Neil Barofsky: Washington's Ties to Wall Street Caused TARP's Failure

Tuesday, July 24, 2012

Appointed by the Bush Administration as Special Inspector General in charge of the Troubled Asset Relief Program (TARP), Neil Barofsky assumed his position in the wake of the 2008 financial crisis when Americans households collectively lost $19.2 trillion.

As chronicled in his new book, "Bailout: An Inside Account of How Washington Abandoned Main Street While Rescuing Wall Street," Barofsky thought the Bush and Obama Administrations wanted a tough regulator, an inspector general who would aggressively oversee the hundreds of billions of dollars loaned to the banks, the institutions that helped cause the immense financial crisis.

As Barofsky tells it, he couldn't have been more wrong. "Within the culture of the Treasury Department, and in Washington in general, there is this deference, and almost a deification, of the executives at these large financial institutions," he tells The Takeaway. He explains that he thought his job was to insure that the banks didn't take advantage of the TARP program and its taxpayer dollars, but both the Obama and Bush Administrations told him not to worry about loopholes in TARP because big banks wouldn't risk their reputations just to profit off of taxpayers.


Neil Barofsky

Produced by:

Jillian Weinberger

Comments [3]

Larry Fisher from Brooklyn, N.Y.

I always thought the program should have been called Tar... after listening to this segment, it is time to start a Tar and Feather Program to fill in all the holes.

Jul. 24 2012 09:35 PM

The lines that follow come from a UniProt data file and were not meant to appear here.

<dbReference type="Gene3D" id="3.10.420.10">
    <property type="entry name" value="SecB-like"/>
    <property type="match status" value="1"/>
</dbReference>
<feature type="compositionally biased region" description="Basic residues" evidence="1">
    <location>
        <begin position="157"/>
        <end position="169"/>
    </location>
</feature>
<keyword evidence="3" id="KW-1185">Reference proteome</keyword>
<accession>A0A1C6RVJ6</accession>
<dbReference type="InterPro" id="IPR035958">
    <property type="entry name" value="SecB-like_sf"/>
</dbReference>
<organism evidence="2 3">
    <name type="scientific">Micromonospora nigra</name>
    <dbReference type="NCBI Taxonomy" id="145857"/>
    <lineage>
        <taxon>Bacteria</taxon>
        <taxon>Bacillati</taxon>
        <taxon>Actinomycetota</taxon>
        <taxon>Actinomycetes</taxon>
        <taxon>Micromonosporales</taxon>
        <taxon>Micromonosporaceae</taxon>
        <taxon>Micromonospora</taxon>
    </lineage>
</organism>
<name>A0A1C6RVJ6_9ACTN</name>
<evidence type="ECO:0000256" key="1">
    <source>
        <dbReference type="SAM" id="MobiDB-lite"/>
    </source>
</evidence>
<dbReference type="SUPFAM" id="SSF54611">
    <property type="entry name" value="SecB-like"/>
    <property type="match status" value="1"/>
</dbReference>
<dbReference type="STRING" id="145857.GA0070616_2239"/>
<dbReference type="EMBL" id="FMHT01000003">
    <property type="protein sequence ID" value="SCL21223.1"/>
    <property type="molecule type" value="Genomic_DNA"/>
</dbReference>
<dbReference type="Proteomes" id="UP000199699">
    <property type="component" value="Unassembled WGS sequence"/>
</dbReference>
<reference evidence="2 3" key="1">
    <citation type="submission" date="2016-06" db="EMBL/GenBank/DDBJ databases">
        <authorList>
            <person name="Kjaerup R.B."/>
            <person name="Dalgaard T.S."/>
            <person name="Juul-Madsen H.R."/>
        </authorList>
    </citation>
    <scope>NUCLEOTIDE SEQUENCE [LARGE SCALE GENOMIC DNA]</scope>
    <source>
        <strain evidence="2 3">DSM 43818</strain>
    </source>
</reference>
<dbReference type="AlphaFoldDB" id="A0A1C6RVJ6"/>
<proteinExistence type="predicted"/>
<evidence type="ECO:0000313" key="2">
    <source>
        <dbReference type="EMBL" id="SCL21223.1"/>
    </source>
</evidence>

This was the same Democrat Congress that nearly quadrupled the deficit so suggesting they wanted to be frugal doesn't pass the smell test. Does the "sense of deference" have anything to do with the Wall Street money that went to the Obama campaign in 2008 and how does Fannie and Freddie figure into this crisis along with the Community Reinvestment Act?
Government intervention helped cause this crisis so is the solution more government involvement?

Five trillion has been spent under this administration and the same people "outraged" over the banks want another four years with more spending and more government interference.
What about the five trillion dollars worth of "bad decision making" that has happened in the last four years?

Jul. 24 2012 09:28 AM
Jessie Henshaw from way uptown

Neil, You're more insightful than most on how the purposes of finance have been distorted by the concentration of money. You have only a short step or to to go to discovering that the root problem, that the design and purpose of the financial economy is to concentrate money.

We all do it when we increase our savings by %'s, and some are better at it than others, but it's the whole system for doing that we need to change. In good times people are just totally unaware they have built our society on the model that naturally becomes unmanageable.

From a physics of natural systems approach there's a very practical solution, to use nature's "S" curve plan, (because she also begins every large complex system with a period of explosive growth) and switch from naturally destabilizing growth to naturally stabilizing growth, as a global sustainability plan(¸¸.•´ ¯ ).

Jul. 24 2012 07:07 AM

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